The Disney parks changed a LOT when they reopened in 2020, so what still remains of those pandemic-era adjustments?
Face mask requirements have been relaxed somewhat in the parks, many buffets have returned in full force, and the social distancing markers and language are almost entirely gone. But there’s one BIG change that has stuck around: Park Pass Reservations. And from a recent interview with the president of Disneyland, it sounds like they could be here for a while.
When Disneyland and Disney World reopened, they instituted a new Park Pass Reservation system that requires guests to have reservations for the park they are going to attend each day (in addition to park tickets). The reservations are free, but you cannot enter a park without them.
Guests who are not Annual Passholders can hold reservations for any days that they have park tickets for, and Annual Passholders have a limit to the number of reservations they can hold at a given time. We do see reservations run out, especially for holidays or other Disney event times. Usually, Magic Kingdom is the first park to sell out on any given day, but that sometimes changes if there are major events in other parks (such as a festival in EPCOT).
You can see the reservation availability on Disney World’s website. Because these passes sell out, we recommend reserving your passes as soon as you book your tickets (or plan your vacation, for Annual Passholders). So how long are these passes going to remain a thing? A recent interview with Disneyland President Ken Potrock gave us a hint.
The Orange County Register recently conducted an interview with Potrock about several pandemic-era changes at Disneyland as well as some upcoming plans for the park. They asked about the Park Pass Reservations, which Potrock responded were “a really important opportunity for [Disney] to be able to manage the demand more effectively than we ever could.”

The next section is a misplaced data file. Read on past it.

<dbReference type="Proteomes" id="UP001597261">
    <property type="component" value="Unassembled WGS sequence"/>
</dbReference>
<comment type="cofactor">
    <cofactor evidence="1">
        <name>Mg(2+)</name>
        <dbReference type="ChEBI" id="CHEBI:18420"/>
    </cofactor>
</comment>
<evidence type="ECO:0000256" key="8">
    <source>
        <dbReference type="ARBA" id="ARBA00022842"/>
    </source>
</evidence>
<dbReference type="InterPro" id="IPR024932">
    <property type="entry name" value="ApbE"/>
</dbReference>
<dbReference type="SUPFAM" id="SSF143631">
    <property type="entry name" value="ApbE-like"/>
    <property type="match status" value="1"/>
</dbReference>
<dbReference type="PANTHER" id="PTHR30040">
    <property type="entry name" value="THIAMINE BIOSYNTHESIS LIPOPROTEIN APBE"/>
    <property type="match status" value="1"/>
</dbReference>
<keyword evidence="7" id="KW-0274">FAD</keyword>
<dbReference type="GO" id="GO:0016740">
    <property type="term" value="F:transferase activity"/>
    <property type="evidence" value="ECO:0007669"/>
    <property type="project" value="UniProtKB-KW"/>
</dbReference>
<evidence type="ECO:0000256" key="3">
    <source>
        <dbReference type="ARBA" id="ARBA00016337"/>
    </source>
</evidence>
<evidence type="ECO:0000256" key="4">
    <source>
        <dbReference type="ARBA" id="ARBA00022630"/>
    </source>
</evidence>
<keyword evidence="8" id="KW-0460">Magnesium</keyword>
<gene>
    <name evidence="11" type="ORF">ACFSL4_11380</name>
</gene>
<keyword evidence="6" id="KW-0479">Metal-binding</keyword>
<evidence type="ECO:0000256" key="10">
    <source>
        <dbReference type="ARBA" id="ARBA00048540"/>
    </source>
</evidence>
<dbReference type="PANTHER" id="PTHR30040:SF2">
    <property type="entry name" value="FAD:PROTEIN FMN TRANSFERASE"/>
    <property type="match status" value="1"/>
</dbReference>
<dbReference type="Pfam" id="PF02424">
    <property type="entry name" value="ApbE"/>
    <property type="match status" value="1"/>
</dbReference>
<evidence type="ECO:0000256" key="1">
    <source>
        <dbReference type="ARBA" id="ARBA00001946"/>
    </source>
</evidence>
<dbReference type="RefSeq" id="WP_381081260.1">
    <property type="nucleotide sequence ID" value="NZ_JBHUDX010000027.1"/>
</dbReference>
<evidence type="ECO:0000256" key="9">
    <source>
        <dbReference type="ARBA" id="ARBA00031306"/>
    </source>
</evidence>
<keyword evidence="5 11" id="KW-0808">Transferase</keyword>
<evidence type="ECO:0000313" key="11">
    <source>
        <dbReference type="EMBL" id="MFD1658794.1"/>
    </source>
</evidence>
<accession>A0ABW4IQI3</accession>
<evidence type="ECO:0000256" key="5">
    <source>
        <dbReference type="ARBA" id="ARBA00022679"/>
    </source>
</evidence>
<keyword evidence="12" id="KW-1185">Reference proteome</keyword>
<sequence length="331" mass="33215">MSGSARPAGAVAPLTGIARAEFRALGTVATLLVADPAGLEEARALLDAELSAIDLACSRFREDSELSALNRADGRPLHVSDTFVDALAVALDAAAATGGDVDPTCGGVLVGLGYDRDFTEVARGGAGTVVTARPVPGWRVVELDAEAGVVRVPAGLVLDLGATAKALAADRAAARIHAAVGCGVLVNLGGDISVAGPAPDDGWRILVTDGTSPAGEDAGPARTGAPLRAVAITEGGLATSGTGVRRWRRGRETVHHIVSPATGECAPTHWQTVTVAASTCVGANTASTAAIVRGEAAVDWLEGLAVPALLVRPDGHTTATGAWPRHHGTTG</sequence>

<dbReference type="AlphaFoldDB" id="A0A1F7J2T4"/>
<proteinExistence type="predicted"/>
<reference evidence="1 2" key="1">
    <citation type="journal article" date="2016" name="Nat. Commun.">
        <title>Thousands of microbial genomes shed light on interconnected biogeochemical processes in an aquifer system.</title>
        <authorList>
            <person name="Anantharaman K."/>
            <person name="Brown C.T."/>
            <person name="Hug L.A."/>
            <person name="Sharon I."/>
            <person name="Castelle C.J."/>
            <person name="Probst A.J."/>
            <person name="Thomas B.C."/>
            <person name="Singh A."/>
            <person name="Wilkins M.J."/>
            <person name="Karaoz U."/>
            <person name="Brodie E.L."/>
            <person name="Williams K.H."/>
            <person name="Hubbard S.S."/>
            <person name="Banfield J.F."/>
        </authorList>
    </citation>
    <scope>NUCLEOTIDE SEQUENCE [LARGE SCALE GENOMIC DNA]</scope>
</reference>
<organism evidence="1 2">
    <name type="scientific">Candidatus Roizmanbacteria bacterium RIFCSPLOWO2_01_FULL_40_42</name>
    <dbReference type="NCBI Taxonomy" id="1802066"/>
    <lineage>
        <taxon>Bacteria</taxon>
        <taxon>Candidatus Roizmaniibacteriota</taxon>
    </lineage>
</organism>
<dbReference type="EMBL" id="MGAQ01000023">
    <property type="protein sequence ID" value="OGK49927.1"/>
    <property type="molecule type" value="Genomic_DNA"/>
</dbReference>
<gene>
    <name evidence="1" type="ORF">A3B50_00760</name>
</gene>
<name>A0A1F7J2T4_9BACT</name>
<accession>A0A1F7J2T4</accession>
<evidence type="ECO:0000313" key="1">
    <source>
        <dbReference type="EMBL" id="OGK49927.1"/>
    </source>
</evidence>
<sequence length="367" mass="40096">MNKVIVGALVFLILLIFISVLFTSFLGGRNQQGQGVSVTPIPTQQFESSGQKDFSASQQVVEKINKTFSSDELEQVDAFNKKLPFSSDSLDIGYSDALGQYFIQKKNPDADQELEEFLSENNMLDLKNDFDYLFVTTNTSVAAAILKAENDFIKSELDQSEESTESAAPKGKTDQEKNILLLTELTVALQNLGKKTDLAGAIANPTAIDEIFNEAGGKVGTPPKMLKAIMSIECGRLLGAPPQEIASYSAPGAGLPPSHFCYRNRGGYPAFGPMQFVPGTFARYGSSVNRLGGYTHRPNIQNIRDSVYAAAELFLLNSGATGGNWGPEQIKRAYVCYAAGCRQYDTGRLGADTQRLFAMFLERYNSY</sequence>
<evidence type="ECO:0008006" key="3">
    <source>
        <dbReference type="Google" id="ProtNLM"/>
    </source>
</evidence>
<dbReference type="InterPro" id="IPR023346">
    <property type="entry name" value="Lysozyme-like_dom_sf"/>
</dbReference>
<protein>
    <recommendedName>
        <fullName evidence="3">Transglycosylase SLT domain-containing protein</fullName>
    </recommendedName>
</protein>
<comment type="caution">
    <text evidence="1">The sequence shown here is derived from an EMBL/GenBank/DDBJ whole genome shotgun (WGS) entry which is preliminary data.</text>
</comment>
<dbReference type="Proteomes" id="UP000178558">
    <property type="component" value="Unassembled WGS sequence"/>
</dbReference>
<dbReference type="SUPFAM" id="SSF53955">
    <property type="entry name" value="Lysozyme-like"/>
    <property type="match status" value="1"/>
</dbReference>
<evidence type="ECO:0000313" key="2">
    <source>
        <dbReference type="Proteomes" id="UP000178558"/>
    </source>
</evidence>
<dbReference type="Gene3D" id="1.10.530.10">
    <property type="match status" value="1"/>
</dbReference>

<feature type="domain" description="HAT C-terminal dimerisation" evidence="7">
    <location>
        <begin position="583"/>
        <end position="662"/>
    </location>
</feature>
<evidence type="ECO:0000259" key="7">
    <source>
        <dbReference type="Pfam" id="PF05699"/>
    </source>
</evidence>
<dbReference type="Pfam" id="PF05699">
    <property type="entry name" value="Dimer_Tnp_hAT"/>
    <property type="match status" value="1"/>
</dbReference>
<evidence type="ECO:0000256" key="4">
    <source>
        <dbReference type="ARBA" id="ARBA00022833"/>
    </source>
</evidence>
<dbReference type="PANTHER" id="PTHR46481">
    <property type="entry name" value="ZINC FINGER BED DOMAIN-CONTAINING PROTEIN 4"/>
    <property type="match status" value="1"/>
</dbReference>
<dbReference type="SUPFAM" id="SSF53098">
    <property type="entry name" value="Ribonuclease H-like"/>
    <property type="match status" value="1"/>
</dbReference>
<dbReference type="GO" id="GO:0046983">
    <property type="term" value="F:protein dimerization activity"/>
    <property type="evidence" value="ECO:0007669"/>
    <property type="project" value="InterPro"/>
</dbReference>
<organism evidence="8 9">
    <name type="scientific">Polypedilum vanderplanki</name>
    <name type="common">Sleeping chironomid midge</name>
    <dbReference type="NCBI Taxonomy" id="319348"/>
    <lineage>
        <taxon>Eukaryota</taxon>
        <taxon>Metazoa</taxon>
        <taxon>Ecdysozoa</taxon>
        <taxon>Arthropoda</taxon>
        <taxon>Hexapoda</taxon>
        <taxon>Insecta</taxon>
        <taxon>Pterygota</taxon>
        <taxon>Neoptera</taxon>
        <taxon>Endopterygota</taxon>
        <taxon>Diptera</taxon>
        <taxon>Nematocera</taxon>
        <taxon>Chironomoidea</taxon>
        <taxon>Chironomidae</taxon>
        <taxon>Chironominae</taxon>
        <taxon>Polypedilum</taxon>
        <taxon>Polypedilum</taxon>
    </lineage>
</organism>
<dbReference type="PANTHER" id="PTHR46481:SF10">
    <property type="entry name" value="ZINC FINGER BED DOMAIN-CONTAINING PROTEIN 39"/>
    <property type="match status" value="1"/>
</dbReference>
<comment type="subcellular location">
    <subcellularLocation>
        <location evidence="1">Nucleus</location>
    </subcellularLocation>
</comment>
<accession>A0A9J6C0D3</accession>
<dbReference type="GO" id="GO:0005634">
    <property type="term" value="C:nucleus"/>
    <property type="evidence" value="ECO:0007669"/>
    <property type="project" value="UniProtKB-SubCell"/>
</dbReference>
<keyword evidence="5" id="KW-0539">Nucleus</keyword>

Basically, the reservations allow Disney to monitor capacity and crowd levels in the park, which was important when the parks reopened and continues to be helpful in tracking and controlling demand.
When asked if the passes will ever go away, Potrock responded, “I don’t think so.” He said that “the objective here is to spread that demand, whether it’s a Tuesday or a Saturday,” meaning Disney wants to disperse the crowds so that the parks aren’t super busy one day and then much emptier the next.
This is helpful to Disney in two ways, according to Potrock: “One, it’s a better experience for all. Two, we can better manage the labor scenario in a more efficient way.” Disney has been having some problems with staffing shortages, so maybe the Park Pass Reservations will help them better decide where Cast Members are needed on any given day.
So it looks like Park Passes are here to stay for a while, and maybe even indefinitely! We’ll keep you updated with all the latest Disney news, so stay tuned with DFB.
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What do you think of Disney’s Park Pass Reservation system? Let us know in the comments.